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The costs of smoking

Report out today telling us all how much smoking costs business.

Smokers cost British companies more than £2bn ($3.2bn) last year, according to a study funded by the NHS and published on Friday.

In the first estimate of the direct cost to companies of staff who smoke, the London School of Economics said businesses lost £1.1bn from smoking-related illness absences, £914m from smoking breaks and £133m from fire damage. Indirect costs could be as high as a further £1.1bn.

So, err, half of the two billion comes from the costs of smoking breaks, not from hte costs of smoking.

This is thus showing us the costs of the smoking ban, not the costs of smoking.

Anyone remember what the figure they used for the costs of second hand smoke to business were? Higher or lower than £900 million?

15 thoughts on “The costs of smoking”

  1. Politicians understand this point. That is why they did not ban smoking in the Westminster or the EU Parliaments. 😉

  2. Is there any evidence that people who leave the workplace to smoke regularly actually produce less in the long run?

    It’s good to take a break now and then, no?

  3. Surely the smoking ban was because people have a right not to be exposed to toxins at work? Not for financial reasons?

  4. But the smoking ban was justified in part on financial reasons which this study is attempting to justify.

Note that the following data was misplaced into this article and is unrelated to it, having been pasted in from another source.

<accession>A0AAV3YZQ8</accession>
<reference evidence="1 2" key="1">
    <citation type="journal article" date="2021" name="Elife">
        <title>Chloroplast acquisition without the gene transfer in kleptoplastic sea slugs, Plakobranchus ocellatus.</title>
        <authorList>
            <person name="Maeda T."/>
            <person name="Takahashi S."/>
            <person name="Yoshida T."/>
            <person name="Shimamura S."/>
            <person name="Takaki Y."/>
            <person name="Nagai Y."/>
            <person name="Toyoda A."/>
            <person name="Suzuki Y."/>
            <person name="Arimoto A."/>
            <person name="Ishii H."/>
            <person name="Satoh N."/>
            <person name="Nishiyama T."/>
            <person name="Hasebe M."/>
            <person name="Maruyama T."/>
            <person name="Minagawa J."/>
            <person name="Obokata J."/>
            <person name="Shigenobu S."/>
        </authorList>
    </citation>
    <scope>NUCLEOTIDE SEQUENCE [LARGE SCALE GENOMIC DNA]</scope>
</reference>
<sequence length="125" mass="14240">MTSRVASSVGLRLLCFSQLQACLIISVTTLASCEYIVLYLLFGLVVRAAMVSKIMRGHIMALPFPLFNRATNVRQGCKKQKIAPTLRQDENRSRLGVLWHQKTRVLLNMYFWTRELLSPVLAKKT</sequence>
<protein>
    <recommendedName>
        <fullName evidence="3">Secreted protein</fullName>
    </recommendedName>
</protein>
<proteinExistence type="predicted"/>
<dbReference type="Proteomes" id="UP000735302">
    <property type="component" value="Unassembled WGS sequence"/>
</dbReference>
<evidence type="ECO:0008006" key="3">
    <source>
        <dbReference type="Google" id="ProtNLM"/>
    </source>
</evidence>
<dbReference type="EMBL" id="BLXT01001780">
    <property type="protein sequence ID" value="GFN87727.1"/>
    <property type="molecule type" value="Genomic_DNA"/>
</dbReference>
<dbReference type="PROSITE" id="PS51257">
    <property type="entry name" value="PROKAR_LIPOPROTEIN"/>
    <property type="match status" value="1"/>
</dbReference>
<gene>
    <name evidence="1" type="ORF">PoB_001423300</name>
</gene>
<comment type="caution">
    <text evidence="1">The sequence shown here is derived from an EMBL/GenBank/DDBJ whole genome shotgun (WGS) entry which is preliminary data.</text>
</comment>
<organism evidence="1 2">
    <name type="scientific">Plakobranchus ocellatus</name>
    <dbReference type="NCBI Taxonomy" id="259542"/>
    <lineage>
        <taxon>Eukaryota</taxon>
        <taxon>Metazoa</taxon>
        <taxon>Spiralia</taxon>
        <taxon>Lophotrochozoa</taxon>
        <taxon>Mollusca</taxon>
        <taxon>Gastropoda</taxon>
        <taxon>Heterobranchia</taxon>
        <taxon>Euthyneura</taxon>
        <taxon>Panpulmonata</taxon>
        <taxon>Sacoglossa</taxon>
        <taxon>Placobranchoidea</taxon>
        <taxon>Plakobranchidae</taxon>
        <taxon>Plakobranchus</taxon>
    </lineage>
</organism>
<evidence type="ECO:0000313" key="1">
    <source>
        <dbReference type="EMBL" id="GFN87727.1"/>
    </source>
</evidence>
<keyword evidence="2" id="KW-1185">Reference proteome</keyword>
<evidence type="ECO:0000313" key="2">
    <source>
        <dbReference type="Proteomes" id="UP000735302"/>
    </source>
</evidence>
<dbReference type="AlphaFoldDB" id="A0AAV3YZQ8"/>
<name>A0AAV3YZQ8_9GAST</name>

Also missing from the study is the beneficial effect the consumption of nicotine has on mental concentration. How much has been lost because workers in stressed jobs are not operating at peak ability?

  5. fjfjfj no tthe opposite is in fact the case. Regular breaks increase productivity, they do not decrease it…

  6. @Kit smoking is, entirely and throughout, banned in the Houses of Parliament. The lie that it isn’t is popular among libertoonians, but is still a lie.

  7. @john b

    Sorry I didn’t choose my word carefully enough. Yes smoking is banned in the Houses of Parliament BUT not everywhere in the Palace of Westminster.

    (In the House of Commons smoking has been banned since 1694)

  8. Meh. “All internal areas of the Palace of Westminster, so the rules on smoking faced by MPs are exactly the same as the ones faced by people who work and/or drink anywhere else” being the point.

  9. “smoking is, entirely and throughout, banned in the Houses of Parliament. The lie that it isn’t is popular among libertoonians, but is still a lie.”

    “the people in Trixie’s video were just breaking the rules.”

    So it’s banned, but the ban isn’t enforced. So saying MPs are allowed to smoke isn’t actually a lie.

  10. Bah, some of the best most efficient colleagues I’ve ever had also took regular smoking breaks. And the laziest and least effective colleagues sometimes did so.

    Had a visit from my Maltese opposite number in the sister company once—utterly amazed I could do the job without a massive ashtray full on the desk at all times. “How can you handle the stress”. I tended to shout at people, go for a walk or read blogs.

    But when I was reading blogs it looked like I was working. More honest to take a fag break. Besides which, smokers take a fag break frequently do so in lieu of a proper lunch break. FFS.

    Utterly bollocks research paid for by us. Wonderful.

  11. @john b

    Did you read your own link?
    “While the Act does not formally apply on the parliamentary estate…”

    Can you not see the difference between an Act Parliament and a decision taken by a “Administration Committee”?

  12. @john b

    When you lose an argument you will get a great deal more respect if you don’t resort to a playground tirade.

  13. @kit when you lose an argument, you’ll get a great deal more respect if you sound less like a pompous twat.

    At least, that’s what your mum told me last night.

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